This is an issue where Mr Penning can exert some direct influence as it is within the control of the borough council.
It requires no specialist knowledge to realise that there is a serious issue when many properties with communal balconies have supporting scaffolding in place for many months.
The silence on this issue from our Tory MP and our Tory controlled council, is deafening.
Thirdly, I fail to see why the content of my previous letter prompted
Mr Ketley to feel it necessary to refer to my professional expertise and experience or political affiliation: All of this is within the public domain anyhow, so its inappropriateness was only exceeded by its irrelevance.
Finally, from what I know of Hightown, they are a locally based private company, who are delivering much needed new homes in Dacorum.
If anyone has a complaint about the work that Hightown does, there are proper mechanisms for people to pursue.
It therefore seems opportunistic for an experienced MP like Mr Penning to feel it necessary to criticise this company in the press. It seems it is not myself, but Mr Penning who is trying to gain the “political upper hand”.
Time to name and shame dog owners
Firstly let me say there is NO such thing as a “dirty dog” - however, some dog owners (and you know who you are) NEED telling that it is an offence NOT to clear up after your dog.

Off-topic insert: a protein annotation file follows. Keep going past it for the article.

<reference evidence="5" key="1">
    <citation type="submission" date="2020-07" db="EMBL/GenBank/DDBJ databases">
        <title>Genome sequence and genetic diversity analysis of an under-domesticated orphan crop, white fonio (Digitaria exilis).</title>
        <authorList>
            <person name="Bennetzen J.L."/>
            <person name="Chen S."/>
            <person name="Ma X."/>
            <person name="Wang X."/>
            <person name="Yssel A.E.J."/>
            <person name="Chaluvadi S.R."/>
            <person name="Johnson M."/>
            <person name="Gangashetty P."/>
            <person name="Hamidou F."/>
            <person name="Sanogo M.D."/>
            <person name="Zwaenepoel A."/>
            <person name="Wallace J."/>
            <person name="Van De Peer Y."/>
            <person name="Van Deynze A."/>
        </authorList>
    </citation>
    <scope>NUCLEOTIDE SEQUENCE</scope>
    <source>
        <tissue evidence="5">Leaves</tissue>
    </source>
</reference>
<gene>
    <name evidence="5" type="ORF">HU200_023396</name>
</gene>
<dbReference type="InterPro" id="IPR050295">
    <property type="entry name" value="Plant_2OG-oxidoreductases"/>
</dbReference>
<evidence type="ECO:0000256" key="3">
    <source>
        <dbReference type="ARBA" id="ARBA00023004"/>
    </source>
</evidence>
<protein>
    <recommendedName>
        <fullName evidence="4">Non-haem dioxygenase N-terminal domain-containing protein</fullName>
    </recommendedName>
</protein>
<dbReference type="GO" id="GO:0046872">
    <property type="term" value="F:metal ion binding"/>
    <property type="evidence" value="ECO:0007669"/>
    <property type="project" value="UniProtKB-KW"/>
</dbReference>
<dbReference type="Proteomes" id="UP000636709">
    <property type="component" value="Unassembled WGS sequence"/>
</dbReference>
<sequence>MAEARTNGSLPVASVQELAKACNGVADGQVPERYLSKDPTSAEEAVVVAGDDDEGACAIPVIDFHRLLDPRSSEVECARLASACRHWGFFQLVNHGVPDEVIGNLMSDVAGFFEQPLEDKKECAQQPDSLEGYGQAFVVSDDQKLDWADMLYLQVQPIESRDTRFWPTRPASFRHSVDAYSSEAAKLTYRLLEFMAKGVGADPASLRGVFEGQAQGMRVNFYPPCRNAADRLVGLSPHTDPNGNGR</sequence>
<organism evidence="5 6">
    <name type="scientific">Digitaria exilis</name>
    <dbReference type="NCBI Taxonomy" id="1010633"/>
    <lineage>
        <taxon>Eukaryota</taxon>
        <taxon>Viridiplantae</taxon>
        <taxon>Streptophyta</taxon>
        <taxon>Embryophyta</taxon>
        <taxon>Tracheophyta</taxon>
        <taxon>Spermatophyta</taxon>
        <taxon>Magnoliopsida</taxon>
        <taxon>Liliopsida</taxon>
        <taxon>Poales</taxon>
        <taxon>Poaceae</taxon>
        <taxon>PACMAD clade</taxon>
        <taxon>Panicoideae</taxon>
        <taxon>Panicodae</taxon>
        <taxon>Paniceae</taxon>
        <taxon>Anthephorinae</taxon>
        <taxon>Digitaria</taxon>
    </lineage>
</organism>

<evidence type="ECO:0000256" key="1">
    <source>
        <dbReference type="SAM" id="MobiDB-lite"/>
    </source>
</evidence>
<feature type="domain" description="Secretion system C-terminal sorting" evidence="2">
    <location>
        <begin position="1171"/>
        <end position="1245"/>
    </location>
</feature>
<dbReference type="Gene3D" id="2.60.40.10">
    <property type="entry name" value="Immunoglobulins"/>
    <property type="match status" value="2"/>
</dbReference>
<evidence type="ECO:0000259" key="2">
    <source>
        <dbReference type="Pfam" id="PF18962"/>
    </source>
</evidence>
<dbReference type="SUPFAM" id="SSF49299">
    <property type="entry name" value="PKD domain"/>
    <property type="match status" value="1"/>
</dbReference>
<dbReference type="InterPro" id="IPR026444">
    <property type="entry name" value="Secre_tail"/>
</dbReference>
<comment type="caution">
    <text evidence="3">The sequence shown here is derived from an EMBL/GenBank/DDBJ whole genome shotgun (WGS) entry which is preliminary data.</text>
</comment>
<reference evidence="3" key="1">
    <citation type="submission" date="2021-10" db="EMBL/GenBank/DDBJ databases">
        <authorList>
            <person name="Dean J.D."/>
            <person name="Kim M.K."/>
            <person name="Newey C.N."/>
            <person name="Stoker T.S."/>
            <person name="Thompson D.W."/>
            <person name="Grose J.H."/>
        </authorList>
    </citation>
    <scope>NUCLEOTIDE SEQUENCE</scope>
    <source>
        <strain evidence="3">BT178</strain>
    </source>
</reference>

I do however, wonder whether anyone has ever been fined in Hemel Hempstead for allowing their dog to foul parks, footpaths etc – probably not judging by the amount that has to be dodged.
I have recently re-joined the dog walking fraternity in Hemel and quite frankly I’m appalled by the amount of dog mess everywhere. Most local authorities will supply doggy poo bags free of charge, or ask your vet if they do.
Failing that Pets at Home sell 200 bags for £2.50 or use an old plastic bag you have acquired whilst shopping.
It’s about time we took a stand and reported this, most of us have mobile phones – take a picture, send it to the local press – let’s name and shame.
I said before “YOU KNOW WHO YOU ARE – CLEAN UP YOUR ACT” or who knows you could end up either on the front page of the local newspaper or even in court facing a fine.
A responsible dog owner
The BNP are not welcome in Hemel
Hello Hemel,I am contacting you about the BNP demo next weekend (see front page).
I for one will be attending the counter protest. I believe you must confront all racism head on.
In order to maintain a peaceful multicultural world we need to confront fascists at every opportunity.
I despise the Nazi BNP and believe Hemel needs to make them feel very unwelcome so they never come to our town.
See you on the streets.
LIDL IN BERKHAMSTED
Traffic control is needed for Lidl
I haven’t any feelings either way about this store coming to Gossoms End, However, if it does so, some form of traffic control should be implemented at the bottom of Durrants Lane going on to the main road (possibly a roundabout).